Check out the recipe below, followed by photos, cooking tips, and reader reviews.
Greek Chicken(Ratings: )
- 2 boneless skinless chicken breasts (1 - 1 1/2 pounds total)
- 5 ounces cherry or grape tomatoes halved
- 1 small zucchini sliced into coins
- 1 small or 1/2 large onion sliced
- 2 tablespoons finely chopped fresh parsley
- Use paper towels to pat the chicken breasts dry. In a bowl, add all marinade ingredients and stir until mixed.
- In a resealable bag or shallow dish, add chicken and marinade. Arrange the chicken breasts so they're coated with the marinade on all sides.
- Marinate in the refrigerator for at least 1 hour.
- Preheat the oven to 400 F while you prep the remaining ingredients.
- Add tomatoes, zucchini, and onions to an oven-safe pot, briefly stirring to mix the ingredients.
- Add marinated chicken in a single layer on top of the vegetables. Pour remaining marinade over the chicken and vegetables.
- Bake at 400 F until the chicken is cooked through, about 45 minutes, depending on how thick your chicken breasts are.
- Use a slotted spoon to transfer the chicken and vegetables to serving plates, leaving as much of the liquid as possible in the pot. Let the chicken rest and don't slice.
- Place the pot over medium heat. Simmer until the liquid reduces in volume by half, a few minutes, stirring frequently. It should have a sauce-like consistency. Turn off the heat.
- Pour the reduced sauce over the chicken. Scatter chopped parsley on top, and serve while warm.
|Nutrition Facts Per Serving|
|Total Fat 31g||48%|
|Saturated Fat 5g||23%|
|Trans Fat 0g|
|Total Carb 11.5g||4%|
|Dietary Fiber 2.5g||10%|
The marinade is primarily composed of olive oil, lemon juice, garlic, and herbs. It’s very easy to make, and suitable for various types of cooking, whether you’re looking to bake or grill. You can read more about it here.
Determining When Chicken Is Done
Chicken is done when it’s cooked through and pasteurized. This is a function of both temperature and time. For example, if the chicken’s internal temperature is 165 F, then bacteria is instantly killed. At lower temperatures, it takes 1 minute at 155 F, 3 minutes at 150 F, and 10 minutes at 145 F.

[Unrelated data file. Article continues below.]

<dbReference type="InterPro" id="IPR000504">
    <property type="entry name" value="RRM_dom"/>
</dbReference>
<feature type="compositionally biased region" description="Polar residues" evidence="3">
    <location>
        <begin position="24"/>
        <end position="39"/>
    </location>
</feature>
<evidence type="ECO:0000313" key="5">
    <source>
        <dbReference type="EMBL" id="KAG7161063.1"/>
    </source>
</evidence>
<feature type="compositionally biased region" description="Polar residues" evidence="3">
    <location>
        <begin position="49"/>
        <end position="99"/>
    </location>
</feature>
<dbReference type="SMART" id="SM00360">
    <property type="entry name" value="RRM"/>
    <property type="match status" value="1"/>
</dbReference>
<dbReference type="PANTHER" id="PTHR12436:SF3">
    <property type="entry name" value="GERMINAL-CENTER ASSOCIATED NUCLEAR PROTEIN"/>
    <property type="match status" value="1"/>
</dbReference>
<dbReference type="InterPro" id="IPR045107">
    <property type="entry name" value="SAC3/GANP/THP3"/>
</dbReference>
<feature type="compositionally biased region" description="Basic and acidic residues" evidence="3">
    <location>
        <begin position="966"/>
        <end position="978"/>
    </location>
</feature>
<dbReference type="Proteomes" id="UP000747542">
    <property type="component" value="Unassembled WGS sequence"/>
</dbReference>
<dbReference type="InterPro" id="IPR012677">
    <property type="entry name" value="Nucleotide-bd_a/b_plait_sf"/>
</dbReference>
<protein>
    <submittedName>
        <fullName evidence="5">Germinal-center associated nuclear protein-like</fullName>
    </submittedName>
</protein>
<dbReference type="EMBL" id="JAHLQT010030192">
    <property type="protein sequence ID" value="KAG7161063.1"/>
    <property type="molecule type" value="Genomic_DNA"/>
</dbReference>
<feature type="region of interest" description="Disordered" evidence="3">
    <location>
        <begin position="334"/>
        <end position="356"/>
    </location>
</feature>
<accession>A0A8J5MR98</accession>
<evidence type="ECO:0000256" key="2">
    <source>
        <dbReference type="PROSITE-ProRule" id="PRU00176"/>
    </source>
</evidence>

In other words, you don’t need to cook all the way to 165 F to pasteurize chicken, since food safety is a function of both temperature and time.
I use a probe thermometer, which stays inside the chicken while it’s baking in the oven, and I have its alarm set to 155 F. Once it beeps, I let the chicken bake for another minute before taking it out. This takes approximately 45 minutes of baking time, but will vary depending on your oven and the size of your chicken breasts.
For more information, check out this plot for the pasteurization time for poultry, taken from Serious Eats’ guide to sous vide chicken. The article goes in-depth about food safety and the effects of temperature on the juiciness and texture of chicken.
Resting The Chicken
It’s important to let the chicken rest after baking, which means letting it sit at room temperature without cutting into it. If you follow my recipe, you’ll see how it instructs you to make the sauce after taking the chicken out of the oven, to allow for resting time.
As the chicken rests, the meat will re-absorb its liquid. If you slice into it right away, plenty of liquid will pool out. But if you let it rest for 5 to 10 minutes, the liquid will be re-absorbed and the chicken will be juicier and tender.
If you’re worried about the chicken cooling too much during its rest, you can construct a foil tent around it.
Making The Sauce
The sauce is one of my favorite parts of this meal. The leftover pot juices are simmered until it decreases in volume by about half, resulting in a thickened flavorful sauce.
Note that this is a small amount of sauce. You’ll probably start with about 1/4 cup and end up with 2 tablespoons after reducing. It’s just enough to drizzle over both chicken breasts.